Out of State Activists Campaigning against Texas Natural Gas Exports
Thursday, March 16, 2017
This week, at an event hosted by the Sierra Club-backed “Save the RGV from LNG” campaign, two anti-gas activists from Oregon and Maryland spoke about their efforts to halt U.S. liquefied natural gas (LNG) exports. Promoted as a way to “build a resistance” against the three planned LNG export terminals at the Port of Brownsville, the event is another example of out of state activists misleading local Texas communities to promote the anti-fossil fuel “Keep It In the Ground” agenda.
The three planned LNG export facilities in Brownsville each represent a substantial economic opportunity for the local community. NextDecade’s Rio Grande LNG facility alone is expected to create up to 6,000 jobs, supporting 3,000 permanent jobs in Cameron County alone. Additionally, construction of the Annova LNG project is estimated to generate $190 million in state and local tax revenues, while direct investment in the Texas LNG export terminal is projected to be nearly $1.3 billion.
Texas Lieutenant Governor Dan Patrick wrote a letter to then Federal Energy Regulatory Commission (FERC) Chairman Norman Bay urging him to approve the Texas LNG project:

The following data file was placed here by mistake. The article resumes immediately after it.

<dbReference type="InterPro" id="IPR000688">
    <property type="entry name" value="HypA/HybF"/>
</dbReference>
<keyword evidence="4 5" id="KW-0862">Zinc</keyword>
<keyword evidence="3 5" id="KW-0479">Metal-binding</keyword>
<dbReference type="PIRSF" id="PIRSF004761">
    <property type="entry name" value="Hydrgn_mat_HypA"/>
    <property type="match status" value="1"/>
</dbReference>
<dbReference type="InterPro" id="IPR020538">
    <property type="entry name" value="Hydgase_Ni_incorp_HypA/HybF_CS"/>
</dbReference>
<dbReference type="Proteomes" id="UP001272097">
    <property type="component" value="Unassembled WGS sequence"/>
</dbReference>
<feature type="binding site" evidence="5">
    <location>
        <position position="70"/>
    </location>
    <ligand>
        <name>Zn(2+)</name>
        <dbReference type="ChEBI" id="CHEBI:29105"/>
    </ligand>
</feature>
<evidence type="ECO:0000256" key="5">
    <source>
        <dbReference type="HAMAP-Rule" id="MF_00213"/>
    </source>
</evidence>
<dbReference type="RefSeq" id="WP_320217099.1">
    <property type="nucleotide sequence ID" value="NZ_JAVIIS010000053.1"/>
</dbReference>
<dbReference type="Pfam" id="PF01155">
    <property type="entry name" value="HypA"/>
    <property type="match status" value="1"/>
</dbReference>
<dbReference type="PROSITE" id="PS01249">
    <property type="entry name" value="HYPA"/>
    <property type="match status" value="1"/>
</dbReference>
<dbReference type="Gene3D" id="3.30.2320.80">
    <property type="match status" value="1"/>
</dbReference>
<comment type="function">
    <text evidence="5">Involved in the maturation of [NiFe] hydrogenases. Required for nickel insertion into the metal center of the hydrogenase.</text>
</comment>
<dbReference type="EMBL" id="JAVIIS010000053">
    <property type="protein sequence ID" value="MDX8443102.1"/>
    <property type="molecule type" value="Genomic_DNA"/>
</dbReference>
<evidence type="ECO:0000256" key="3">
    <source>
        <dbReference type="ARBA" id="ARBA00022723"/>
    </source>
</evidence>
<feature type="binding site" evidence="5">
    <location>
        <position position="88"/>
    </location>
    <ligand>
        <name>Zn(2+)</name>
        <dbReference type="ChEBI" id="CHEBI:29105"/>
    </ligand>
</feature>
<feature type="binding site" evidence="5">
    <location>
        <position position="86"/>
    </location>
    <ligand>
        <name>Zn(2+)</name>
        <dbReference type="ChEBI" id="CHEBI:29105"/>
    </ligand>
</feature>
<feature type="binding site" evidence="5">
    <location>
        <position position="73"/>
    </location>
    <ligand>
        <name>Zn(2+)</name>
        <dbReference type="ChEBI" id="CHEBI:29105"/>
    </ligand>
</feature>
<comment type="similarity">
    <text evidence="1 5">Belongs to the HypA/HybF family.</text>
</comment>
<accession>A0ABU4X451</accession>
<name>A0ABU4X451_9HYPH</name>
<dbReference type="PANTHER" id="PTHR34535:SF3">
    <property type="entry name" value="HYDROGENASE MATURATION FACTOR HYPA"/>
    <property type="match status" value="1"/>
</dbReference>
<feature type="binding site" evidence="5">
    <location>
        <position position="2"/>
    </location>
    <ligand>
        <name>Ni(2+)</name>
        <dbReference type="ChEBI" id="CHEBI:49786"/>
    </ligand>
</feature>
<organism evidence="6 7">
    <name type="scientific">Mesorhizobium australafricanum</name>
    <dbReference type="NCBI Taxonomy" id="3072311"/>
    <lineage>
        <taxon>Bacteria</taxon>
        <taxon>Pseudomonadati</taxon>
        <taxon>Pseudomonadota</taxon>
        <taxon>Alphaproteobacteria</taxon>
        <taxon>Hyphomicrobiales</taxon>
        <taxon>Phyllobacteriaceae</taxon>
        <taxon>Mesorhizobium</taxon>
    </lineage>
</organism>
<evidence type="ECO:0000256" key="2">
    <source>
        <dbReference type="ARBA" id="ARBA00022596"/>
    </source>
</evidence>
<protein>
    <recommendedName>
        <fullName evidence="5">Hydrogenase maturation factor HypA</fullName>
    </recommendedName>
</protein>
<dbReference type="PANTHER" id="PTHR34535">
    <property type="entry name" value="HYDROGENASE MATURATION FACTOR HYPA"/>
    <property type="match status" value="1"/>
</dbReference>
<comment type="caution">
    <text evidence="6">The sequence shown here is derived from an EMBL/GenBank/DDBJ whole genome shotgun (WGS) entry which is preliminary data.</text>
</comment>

“The Texas Liquefied Natural Gas (LNG) Brownsville Project will provide a much needed outlet for the eco-rich supply of Texas natural gas, which will prompt domestic economic growth.”
Yet Sierra Club, its Save the RGV from LNG campaign, and the two out of state activists brought to Brownsville earlier this week stood opposed to jobs and critical tax revenue for local communities. Donny Yanqui, one of the speakers at Monday’s event and member of activist group “We Are Cove Point,” led efforts in Maryland to stop Dominion’s Cove Point LNG export facility, a project estimated to represent $3.8 billion in investment. The Federal Energy Regulatory Commission granted the project approval in 2014 and it is currently about 84 percent complete, despite Sierra Club’s challenges to block the project.
The second speaker, Ted Gleichman, volunteers for the Sierra Club in Oregon, focusing on opposing LNG exports and blocking the development of all fossil fuels. Gleichman has referred to LNG as a “lethal” and a “brutal industry,” and he has also traveled to Maryland to protest the Cove Point LNG facility.
Out of state activist groups working to mislead Texas communities about oil and gas issues is fairly common. As outlined in a recent report from Texans for Natural Gas, groups headquartered in California and Washington DC, such as Sierra Club and Earthworks, have been actively pushing regulations and other restrictions in order to stop oil and natural gas development in the Lone Star State.
The planned LNG facilities in Brownsville would provide the region with significant economic benefits, including jobs, tax revenue and billions of dollars in investment. With so much at stake, it’s important to ensure that Texas voices are heard and not misled by out of state political activists who don’t have Texans’ best interests in mindBack